7. If there is an iota of truth where some of your Congressmen bravely shoot their mouth off in a one-sided harangue, they should look forward to a public debate on the matter also. I am sure we can produce someone to give them a run for their money if they are up to it. Is the US willing to hold a public enquiry to determine the causes of the American failure in Afghanistan? It will probably be a better road to take than to conveniently blame every tactical and operational defeat on Pakistan.

8. Can anyone amongst the US Congress explain the following:
- The US Strategy in Afghanistan? 
- The desired End State?
- The political and military objectives?
- The causes of a military defeat?
- The reasons for a political failure? 
- Was Pakistan your undoing?
9. I have personally been involved in US-Pak operations for years along this border and I know we could have resolved this conflict easily. However, we were played and influenced by factors, people and institutions that did not want such a resolution. Pakistan was not one of these but do the US and it's people even want to hear Pakistan's story? Do they have the stomach to grapple with reality? Can truth be given a chance?

10. For Pakistan: we have had enough. Let's move on. Being a US ally over the years has been a painful experience. We have now been declared an enemy state. 
Let our future relations with the US be governed by this fact first and foremost. 
In other words when we speak to the US again on any and every occasion, remember you are speaking to the enemy.

Answering to the questions on his post, the general elaborates his view point as under:

1. We must revisit our policies but for now sanctions or otherwise let's just breakaway. The fallout will effect every Pakistani and I would like to hear what these people have to say then? It may bring reality to the political rhetoric which would be a good thing. On the other hand, we need to confront these sell-out Congressmen on their own turf. This challenge must be widely publicized and repeated everywhere.

2. The USA is like a large river where the people on the banks benefit as long as the river stays the course. The moment the river changes course it leaves those people in the middle of a desert. Rivers do change course just as national interests and such changes are natural, normal and predictable. It's only us who think relationships are governed by moral values, honour, commitment and trust. Today, the US is a stranger in the region having lost the war in Afghanistan and has aligned itself with India, Afghanistan and Iran in a very overt manouevre which cannot escape anyone's attention. It is an attempt to reassert Herself and establish relevance. It is not working for them so far.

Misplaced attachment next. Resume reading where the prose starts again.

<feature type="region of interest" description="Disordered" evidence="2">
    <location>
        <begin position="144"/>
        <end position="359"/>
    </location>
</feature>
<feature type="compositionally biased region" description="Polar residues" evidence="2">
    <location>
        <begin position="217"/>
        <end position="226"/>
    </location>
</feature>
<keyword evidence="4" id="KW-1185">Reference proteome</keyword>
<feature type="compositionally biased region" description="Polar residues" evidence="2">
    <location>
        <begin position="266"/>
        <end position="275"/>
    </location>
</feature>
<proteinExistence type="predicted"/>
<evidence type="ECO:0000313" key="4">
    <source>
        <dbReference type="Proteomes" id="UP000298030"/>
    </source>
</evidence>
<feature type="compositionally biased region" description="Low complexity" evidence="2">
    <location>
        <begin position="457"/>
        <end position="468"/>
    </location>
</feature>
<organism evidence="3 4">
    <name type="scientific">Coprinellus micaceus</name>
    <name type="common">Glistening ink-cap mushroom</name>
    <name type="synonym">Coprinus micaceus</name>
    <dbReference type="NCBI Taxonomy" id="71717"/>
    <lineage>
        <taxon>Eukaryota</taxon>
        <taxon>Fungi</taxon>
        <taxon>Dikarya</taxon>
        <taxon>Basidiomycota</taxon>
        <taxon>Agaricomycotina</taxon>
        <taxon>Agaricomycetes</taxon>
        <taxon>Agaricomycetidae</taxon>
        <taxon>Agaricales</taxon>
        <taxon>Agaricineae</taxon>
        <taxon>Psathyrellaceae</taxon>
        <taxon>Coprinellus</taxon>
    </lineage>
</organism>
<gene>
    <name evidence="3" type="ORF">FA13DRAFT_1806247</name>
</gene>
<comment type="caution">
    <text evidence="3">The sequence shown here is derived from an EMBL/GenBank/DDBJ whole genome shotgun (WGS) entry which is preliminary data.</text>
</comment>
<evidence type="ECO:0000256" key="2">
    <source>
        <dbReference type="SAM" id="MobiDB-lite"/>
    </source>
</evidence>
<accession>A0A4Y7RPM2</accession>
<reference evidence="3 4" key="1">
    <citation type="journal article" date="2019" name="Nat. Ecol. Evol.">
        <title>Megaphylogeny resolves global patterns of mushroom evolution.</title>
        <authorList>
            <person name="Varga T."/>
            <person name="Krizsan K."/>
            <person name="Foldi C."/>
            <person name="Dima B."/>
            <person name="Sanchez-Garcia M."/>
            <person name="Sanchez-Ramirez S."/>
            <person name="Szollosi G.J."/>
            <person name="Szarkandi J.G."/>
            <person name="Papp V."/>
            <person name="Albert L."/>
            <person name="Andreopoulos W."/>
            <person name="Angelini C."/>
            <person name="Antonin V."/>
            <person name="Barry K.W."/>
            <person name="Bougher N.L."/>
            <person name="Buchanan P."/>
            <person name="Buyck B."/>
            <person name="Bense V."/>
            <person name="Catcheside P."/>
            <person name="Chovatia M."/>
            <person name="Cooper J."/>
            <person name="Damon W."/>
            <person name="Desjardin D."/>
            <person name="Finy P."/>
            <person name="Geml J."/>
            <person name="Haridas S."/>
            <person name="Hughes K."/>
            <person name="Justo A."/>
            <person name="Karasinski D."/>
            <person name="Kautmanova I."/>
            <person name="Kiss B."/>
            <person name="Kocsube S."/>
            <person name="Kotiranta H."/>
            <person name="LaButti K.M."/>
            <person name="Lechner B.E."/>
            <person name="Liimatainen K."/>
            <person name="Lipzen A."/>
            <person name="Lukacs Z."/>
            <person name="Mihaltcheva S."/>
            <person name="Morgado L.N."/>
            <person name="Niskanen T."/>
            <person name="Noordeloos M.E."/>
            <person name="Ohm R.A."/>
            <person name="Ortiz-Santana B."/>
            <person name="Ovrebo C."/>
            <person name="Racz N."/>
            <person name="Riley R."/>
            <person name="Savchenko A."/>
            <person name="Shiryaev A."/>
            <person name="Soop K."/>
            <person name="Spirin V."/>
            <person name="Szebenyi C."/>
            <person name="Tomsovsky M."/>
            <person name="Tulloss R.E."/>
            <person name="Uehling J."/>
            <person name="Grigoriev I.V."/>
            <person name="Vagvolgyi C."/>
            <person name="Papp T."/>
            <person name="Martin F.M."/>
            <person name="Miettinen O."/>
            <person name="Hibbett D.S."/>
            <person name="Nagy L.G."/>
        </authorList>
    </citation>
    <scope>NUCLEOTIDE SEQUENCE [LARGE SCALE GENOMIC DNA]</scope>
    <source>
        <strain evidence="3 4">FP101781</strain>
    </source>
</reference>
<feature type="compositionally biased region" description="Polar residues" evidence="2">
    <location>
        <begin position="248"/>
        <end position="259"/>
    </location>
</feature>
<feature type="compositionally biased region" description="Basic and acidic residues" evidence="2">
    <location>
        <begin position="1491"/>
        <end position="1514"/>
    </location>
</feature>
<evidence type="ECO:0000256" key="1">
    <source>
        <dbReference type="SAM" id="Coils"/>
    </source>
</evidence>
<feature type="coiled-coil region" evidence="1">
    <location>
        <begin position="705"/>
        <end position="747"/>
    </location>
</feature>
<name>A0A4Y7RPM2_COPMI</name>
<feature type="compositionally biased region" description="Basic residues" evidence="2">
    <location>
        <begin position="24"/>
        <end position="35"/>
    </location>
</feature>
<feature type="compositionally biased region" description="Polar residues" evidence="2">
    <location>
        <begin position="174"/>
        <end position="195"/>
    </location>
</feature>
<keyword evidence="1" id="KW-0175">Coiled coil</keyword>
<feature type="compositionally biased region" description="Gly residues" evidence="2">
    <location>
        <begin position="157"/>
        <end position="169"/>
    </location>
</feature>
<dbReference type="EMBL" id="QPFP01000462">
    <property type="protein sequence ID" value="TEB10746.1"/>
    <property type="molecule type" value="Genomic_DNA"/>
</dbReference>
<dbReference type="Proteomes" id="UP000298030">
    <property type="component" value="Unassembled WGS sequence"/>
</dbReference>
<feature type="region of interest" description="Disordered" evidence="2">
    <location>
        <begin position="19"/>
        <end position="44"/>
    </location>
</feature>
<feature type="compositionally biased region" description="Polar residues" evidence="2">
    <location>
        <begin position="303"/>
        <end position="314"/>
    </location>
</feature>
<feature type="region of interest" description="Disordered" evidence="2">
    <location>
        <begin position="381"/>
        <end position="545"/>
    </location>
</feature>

3. Those who wish to remain in the US camp today must understand that it would involve compromising on CPEC, developing a friendly relationship with India as a product of Indian demands, assisting the US in containing the Chinese and giving up on the strategic deterrence, i.e. nukes. Today, without these compromises there is no question of bettering relations with the US even if we bend over backwards, hire a the best PR team and lobby on every hill outside the White House. The alternative is, get aggressive with Afghanistan, put India under moral and physical pressure, ignore Iran and expand the nuclear capacity in terms of range and second strike. Announce these as policy measures and hope that the world in general and the US in particular try and wean us away from possible confrontation and conflict. This may lead to a better relationship or even total annihilation, however, in my unqualified opinion, it is a calculated risk that will lead to a better relationship. Beggars cannot be choosers but destiny can be shaped so that a beggar does not remain a beggar. We feel that our foreign policy must be about pleasing everyone and disagreeing with no one. We also feel that dialogue and diplomatic initiatives can take off from a position of weakness. We think we can talk ourselves out of a difficult situation. 

We are always in search of something for nothing. We are never ready to show our strength and resolve.


Read more about Lieutenant General Tariq Khan at Wikipedia
Pak-US flags: Photo Credit